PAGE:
A Former NYSE Trader's Advice to Investors During the Market Selloff

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It's been a rough week in the markets.

Here's what investors need to know about the markets from the perspective of a former NYSE trader.

Stephen Guilfoyle, Real Money contributor, joined TheStreet to discuss what he's doing in this market, and give investors some advice.

Video Transcript:

Katherine Ross:
I'm Katherine Ross and I'm here on the floor at the NYSE with Stephen Guilfoyle, RealMoney contributor. I gotta ask, what are you doing right now?

Stephen Guilfoyle:
Well th- nothing's easy right now, a- a- basically, well what I would f- the first thing I would tell to novice or less experienced traders is in times of strife, you really wanna narrow your focus. You wanna be thinking about less items. So it, I mean, yeah, it's too late to, it's too late to save you some money at this point but when you're, when you're feeling confident, that's when you can tackle 15 or 20 positions. When you are are feeling less confident and you really gotta focus on what you know and what you don't know, that's what you want to focus on.

Stephen Guilfoyle:
I heard a professional trader the other day say he was down to four positions, I won't name him but you all heard of him. And for me, that number, I'd like to get it down to about a dozen when I'm, when I'm feeling like maybe I just really need to bare down. Uh, I, I'm obviously not down there yet, uh, (laughs), no, I, I've had three plays going. I've had the rebound play which is the growth names that you all know and love and I've whittled that down a good bit, uh, that one's not doing well. (laughs) I've got the, the revenue play whish is the dividend names, that one's not doing well either, but at least they're gonna pay me, I hope, when we get around to, uh, to the, uh, to the ex-div date and beyond.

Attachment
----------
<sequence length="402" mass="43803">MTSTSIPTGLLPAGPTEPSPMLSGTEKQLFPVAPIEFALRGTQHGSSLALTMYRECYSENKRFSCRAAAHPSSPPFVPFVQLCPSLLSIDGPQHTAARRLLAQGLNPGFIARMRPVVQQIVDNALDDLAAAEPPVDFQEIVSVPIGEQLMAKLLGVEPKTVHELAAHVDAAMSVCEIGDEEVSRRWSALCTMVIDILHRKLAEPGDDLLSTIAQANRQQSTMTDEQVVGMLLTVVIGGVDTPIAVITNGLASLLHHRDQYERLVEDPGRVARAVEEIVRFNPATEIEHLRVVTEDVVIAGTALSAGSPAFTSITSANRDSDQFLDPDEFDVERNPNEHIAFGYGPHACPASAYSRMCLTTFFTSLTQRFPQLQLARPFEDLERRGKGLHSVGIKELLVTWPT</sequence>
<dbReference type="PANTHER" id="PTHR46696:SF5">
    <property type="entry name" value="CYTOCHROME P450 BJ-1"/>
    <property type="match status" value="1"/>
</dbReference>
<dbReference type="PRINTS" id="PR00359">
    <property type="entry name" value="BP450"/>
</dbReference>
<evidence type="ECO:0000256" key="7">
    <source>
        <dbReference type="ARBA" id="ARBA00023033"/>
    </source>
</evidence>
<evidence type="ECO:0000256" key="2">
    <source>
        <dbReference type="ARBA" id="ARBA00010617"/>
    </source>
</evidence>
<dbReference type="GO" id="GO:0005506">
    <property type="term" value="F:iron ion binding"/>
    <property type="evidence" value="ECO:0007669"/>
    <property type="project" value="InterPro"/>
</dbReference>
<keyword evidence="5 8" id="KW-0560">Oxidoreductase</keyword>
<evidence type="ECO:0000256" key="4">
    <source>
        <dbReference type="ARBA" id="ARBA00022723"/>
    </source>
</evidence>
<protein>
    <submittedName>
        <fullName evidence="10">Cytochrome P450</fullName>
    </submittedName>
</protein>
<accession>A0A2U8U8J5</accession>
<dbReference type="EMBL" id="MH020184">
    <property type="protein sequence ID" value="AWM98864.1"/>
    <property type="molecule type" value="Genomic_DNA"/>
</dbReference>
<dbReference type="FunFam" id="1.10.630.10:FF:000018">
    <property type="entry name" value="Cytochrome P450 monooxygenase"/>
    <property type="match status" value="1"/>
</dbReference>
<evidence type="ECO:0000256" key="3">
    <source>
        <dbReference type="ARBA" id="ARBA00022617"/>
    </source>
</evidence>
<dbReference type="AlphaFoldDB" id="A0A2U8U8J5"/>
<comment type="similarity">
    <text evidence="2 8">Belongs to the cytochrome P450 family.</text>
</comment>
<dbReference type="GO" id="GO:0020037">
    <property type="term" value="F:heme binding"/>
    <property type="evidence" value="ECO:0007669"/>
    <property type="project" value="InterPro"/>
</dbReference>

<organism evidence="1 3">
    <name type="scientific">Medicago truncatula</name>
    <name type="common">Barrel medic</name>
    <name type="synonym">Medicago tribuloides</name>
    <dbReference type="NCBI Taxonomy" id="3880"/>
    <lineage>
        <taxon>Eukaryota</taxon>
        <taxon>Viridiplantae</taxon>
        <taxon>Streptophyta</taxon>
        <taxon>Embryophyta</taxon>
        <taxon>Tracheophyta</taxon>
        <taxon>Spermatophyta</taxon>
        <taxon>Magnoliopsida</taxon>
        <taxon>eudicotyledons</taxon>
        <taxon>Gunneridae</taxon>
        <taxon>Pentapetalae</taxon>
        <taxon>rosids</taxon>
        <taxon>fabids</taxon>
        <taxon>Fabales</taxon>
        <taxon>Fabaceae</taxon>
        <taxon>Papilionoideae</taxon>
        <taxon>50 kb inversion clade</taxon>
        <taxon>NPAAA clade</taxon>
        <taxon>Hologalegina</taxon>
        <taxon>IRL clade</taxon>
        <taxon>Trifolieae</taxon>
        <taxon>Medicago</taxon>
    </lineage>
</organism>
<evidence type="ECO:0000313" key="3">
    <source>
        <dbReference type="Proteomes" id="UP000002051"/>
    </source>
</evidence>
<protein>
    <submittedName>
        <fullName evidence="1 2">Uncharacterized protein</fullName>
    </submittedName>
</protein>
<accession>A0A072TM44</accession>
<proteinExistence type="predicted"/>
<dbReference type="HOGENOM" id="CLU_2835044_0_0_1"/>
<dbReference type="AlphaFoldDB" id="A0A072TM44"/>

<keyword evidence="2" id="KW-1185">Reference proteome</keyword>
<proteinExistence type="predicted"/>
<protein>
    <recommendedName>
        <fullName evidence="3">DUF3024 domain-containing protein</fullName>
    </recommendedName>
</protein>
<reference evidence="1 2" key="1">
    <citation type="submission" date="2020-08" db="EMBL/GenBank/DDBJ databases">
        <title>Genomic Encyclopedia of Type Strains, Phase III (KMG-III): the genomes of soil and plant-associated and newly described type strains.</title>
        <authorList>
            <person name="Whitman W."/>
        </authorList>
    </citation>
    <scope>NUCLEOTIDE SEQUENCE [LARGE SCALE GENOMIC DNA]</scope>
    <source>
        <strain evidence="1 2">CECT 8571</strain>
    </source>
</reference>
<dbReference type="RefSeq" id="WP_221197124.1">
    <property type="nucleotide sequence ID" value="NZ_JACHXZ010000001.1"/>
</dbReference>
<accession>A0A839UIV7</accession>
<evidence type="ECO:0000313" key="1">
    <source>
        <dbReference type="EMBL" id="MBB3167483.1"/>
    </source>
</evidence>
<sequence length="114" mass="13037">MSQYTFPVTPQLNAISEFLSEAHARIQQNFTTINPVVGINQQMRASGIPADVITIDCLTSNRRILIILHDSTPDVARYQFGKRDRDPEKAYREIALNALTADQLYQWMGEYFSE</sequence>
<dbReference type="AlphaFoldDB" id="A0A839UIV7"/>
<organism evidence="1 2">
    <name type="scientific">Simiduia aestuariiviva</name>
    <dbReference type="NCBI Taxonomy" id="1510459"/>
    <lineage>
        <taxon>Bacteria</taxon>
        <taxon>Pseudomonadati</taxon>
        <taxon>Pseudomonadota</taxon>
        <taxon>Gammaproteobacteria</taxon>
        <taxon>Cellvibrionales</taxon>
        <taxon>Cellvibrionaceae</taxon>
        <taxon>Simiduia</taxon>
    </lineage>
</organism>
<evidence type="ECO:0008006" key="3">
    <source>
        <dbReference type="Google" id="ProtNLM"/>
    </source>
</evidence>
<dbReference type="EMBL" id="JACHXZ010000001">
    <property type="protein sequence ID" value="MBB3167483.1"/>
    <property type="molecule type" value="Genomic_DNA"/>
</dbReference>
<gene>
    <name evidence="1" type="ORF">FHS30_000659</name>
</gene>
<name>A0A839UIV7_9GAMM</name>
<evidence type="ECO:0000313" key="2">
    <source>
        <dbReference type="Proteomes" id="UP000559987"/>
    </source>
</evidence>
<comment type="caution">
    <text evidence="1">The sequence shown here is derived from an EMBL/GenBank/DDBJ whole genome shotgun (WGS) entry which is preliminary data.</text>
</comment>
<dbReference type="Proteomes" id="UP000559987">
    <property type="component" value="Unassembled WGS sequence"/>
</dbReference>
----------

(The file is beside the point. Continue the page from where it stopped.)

Stephen Guilfoyle:
Um, now the other, the other play's doing pretty well, all right, now that's the virus play. And you know that's, that's the Gilead and the Moderna, uh, that's, that's the, uh, the Teladoc and Aviva, uh, and it's a couple of other names that, that just tend to do better like the, like the w- say home j- uh, stocks, like Zoom and Slack, I'm on both of those, and Clorox, you know, so I, e- you know, it's a, it's a nice little book that has really, and some of them are doing really well but in aggregate it's really moving sideways while the rest of the market's getting annihilated so I like to look at that book. (laughs)

Katherine Ross:
So let's look at it, we've got the DOW down about 1900 points as of 2:32 PM today, what should investors watching this video be doing? What's your advice to them?

Stephen Guilfoyle:
All right, well you do have the Fed next week, all right, when a lot of people got really excited today they thought the Fed was doing quantitative easing, they ran the market up, they ran the market down. All right, these are repurchase agreements, not [inaudible 00:02:06] size. What, what happened, what, what we saw the last couple days was a lack of liquidity in the bond market and, and in d- r- particularly in the treasury market and that caused risk managers to force portf- force portfolio managers to sell risk rather than lay it off somewhere. So that's why you saw exacerbated moves to the downside not just in US equities but across the financial sphere.

Stephen Guilfoyle:
Uh, now, the Fed is tr- e- the Fed understands what's going on here, in fact, in fact, I think that your old pal might be the only guy in the financial universe that, that, that understands right now that we are about to fight Satan, all right? The other guys seem to be way behind on this. We do need treasury to get on the ball, we do need a fiscal stimulus package. It's not really treasury's fault right now because our legislative bodies aren't agreeing on this, but we obviously, I think Mitch McConnell said they're gonna stick around next week, boy that's good news because we really need this, like, three days ago. Uh, and, and as you see in your communities, social distancing is going to cause a tremendous lack of demand, which, moving forward, will also cause a lack of supply in service sector industries, and if that hits healthcare, I mean, i- i- there's a lot to worry about folks.

Katherine Ross:
All right. Thank you for that.

Stephen Guilfoyle:
(laughs) You're welcome.

Katherine Ross:
Guys, thanks for tuning into thestreet.com and for more market coverage you know where to go.

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